Smith shares plunge 16%

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There was more bad news on Britain's beleaguered high streets yesterday when WH Smith, one of the country's leading retailers, issued a profits warning.

The company blamed difficult trading conditions and intense competition from the supermarket operators for a fall in performance at its main WH Smith stores but said its other divisions such as Our Price records and Waterstones bookshops were trading well.

The warning wiped 16 per cent of the value off WH Smith shares and dragged other retail stocks down. WH Smith shares finished 65p lower at 351p. John Menzies shares slid 14p at one stage before recovering to close 2p down at 537p. John Menzies was forced to issue a trading statement of its own which said that while it, too, was experiencing difficult conditions on the high street, its profits for the year should be "satisfactory".

Sir Malcolm Field, chief executive, said: "The sector has been pretty flat; people are not spending as much in our categories. Sales in WH Smith retail were 1.3 per cent down whereas we expected them to be up."

Problems centre on the main WH Smith high street stores, where profits this year will be pounds 14m lower than in 1994. Group pre-tax profits are now expected to be only pounds 115m compared with last year's pounds 124m. Analysts had been expecting group profits of at least pounds 128m.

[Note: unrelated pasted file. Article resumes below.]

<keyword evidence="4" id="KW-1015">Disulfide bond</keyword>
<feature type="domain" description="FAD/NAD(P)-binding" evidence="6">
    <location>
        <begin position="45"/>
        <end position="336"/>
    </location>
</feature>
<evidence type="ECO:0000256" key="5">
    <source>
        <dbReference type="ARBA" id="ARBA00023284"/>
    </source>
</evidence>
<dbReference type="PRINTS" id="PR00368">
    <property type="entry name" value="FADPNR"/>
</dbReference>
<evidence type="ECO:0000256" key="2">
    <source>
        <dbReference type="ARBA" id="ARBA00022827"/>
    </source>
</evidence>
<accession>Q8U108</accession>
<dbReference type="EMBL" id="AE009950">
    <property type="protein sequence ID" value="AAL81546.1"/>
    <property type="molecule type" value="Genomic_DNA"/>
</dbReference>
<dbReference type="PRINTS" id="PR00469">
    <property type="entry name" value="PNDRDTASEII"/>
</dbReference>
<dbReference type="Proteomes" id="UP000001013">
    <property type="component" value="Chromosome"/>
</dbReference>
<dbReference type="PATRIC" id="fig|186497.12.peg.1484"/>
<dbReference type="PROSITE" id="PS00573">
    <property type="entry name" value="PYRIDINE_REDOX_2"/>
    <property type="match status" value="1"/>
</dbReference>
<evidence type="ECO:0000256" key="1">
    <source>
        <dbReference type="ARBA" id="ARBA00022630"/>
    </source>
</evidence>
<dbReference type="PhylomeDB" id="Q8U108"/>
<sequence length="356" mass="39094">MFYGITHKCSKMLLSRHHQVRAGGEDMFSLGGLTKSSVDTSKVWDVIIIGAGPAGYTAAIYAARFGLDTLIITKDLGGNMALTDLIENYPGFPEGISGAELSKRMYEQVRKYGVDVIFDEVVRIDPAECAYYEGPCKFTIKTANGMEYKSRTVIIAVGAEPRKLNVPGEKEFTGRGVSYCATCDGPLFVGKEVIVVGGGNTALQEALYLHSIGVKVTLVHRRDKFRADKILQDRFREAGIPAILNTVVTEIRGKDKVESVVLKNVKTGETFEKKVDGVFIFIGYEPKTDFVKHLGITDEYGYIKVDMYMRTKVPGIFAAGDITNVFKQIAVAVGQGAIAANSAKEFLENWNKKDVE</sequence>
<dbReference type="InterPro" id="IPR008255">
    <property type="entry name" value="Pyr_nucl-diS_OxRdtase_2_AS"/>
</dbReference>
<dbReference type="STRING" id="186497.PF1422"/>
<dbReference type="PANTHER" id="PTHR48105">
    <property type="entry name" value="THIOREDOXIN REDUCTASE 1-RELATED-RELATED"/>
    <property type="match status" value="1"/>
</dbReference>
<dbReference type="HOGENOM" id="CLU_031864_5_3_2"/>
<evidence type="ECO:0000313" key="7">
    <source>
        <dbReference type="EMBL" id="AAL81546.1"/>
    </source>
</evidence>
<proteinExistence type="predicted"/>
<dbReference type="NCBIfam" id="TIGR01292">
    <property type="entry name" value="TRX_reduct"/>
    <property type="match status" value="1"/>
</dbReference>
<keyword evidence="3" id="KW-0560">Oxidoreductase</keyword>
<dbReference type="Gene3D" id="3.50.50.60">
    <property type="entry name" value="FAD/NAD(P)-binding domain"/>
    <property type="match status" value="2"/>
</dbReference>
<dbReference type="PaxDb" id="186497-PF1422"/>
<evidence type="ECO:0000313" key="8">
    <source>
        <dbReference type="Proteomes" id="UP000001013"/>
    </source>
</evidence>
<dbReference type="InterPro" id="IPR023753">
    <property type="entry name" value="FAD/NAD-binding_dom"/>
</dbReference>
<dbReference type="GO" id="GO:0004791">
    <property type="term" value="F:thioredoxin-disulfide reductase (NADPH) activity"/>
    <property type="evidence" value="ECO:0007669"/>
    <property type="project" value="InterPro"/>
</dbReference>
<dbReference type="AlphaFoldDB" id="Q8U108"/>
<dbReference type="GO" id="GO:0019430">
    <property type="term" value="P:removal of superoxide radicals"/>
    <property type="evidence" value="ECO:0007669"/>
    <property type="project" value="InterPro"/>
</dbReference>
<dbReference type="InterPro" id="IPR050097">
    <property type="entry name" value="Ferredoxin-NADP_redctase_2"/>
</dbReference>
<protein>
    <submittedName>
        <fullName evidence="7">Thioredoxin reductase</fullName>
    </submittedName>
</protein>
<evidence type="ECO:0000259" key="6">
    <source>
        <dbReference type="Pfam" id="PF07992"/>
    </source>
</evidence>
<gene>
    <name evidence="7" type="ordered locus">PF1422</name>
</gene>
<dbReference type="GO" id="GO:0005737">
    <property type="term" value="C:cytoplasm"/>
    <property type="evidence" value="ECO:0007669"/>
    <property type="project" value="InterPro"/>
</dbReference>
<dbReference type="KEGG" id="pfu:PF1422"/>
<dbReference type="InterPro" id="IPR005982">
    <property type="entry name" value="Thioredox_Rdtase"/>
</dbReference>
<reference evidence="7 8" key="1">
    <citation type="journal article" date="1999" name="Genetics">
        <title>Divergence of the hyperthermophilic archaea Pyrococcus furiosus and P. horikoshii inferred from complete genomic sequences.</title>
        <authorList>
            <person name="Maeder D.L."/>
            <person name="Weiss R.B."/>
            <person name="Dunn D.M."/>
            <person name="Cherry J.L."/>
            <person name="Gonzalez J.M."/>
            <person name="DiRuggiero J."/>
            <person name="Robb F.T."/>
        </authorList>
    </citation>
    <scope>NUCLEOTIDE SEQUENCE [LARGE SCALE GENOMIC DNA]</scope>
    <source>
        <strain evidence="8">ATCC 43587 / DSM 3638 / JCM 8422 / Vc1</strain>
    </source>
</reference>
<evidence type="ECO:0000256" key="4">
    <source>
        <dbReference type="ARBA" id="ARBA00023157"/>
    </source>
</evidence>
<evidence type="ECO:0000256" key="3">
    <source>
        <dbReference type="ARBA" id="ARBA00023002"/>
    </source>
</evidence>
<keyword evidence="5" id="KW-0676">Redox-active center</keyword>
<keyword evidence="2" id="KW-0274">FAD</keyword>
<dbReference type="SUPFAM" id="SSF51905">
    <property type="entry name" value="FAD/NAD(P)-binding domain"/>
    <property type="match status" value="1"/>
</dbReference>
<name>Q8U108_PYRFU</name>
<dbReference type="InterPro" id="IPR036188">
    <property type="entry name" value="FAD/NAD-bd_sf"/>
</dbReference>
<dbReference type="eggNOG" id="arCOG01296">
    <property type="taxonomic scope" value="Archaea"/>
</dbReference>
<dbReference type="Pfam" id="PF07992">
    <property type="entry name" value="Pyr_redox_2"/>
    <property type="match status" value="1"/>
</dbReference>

The company blamed lower consumer spending in the non-food sector and reduced consumer traffic on the high street for the decline. However, it admitted the expansion of supermarket operators such as Sainsbury, Tesco and Asda into the newspaper and magazine sector had also affected sales.

Kwik Save, the discount supermarket group with nearly 1,000 stores, is discounting a range of magazines by up to 20 per cent and plans to extend the offer to more stores.

Smith's has also been selling more lower-margin products such as music and videos rather than items with higher mark-ups such as stationery, greeting cards and books.

The company denied that the National Lottery had been a contributing factor. Smith's has lottery machines in 290 of its 500 outlets but says the only effect was increased costs as more staff had been recruited to man terminals.

WH Smith emphasised that trading difficulties were restricted to its core business. Other divisions such as Our Price Music, Waterstones bookshops and the Virgin megastores were doing well. However, some analysts feel branches of Waterstones and Our Price have been taking sales.

WH Smith had warned in January that trading was difficult and that it did not expect an improvement in the second half. However, the profits warning caught City analysts by surprise.

Julie Ramshaw, retail analyst at Morgan Stanley, said: "We were expecting to be disappointed but we didn't think it would be this bad."

John Richards, of NatWest Securities, said bad news was expected and that there would be more to come. "It is confirmation of long-held concerns that stores such as Woolworths and Superdrug which sell low-price commodity products are facing strong competition from the superstores."

There are also concerns that WH Smith management, often viewed as stuffy and remote, has been slow to adapt to change.

Sir Malcolm responded: "I don't think we've been slow taking action. We may have been slow to see the profit decline coming."

To combat the problems, WH Smith is expanding its Multimedia sections from six to 50 outlets by September, adding children's themed areas to 100 stores and doubling its advertising spend to pounds 10m this year.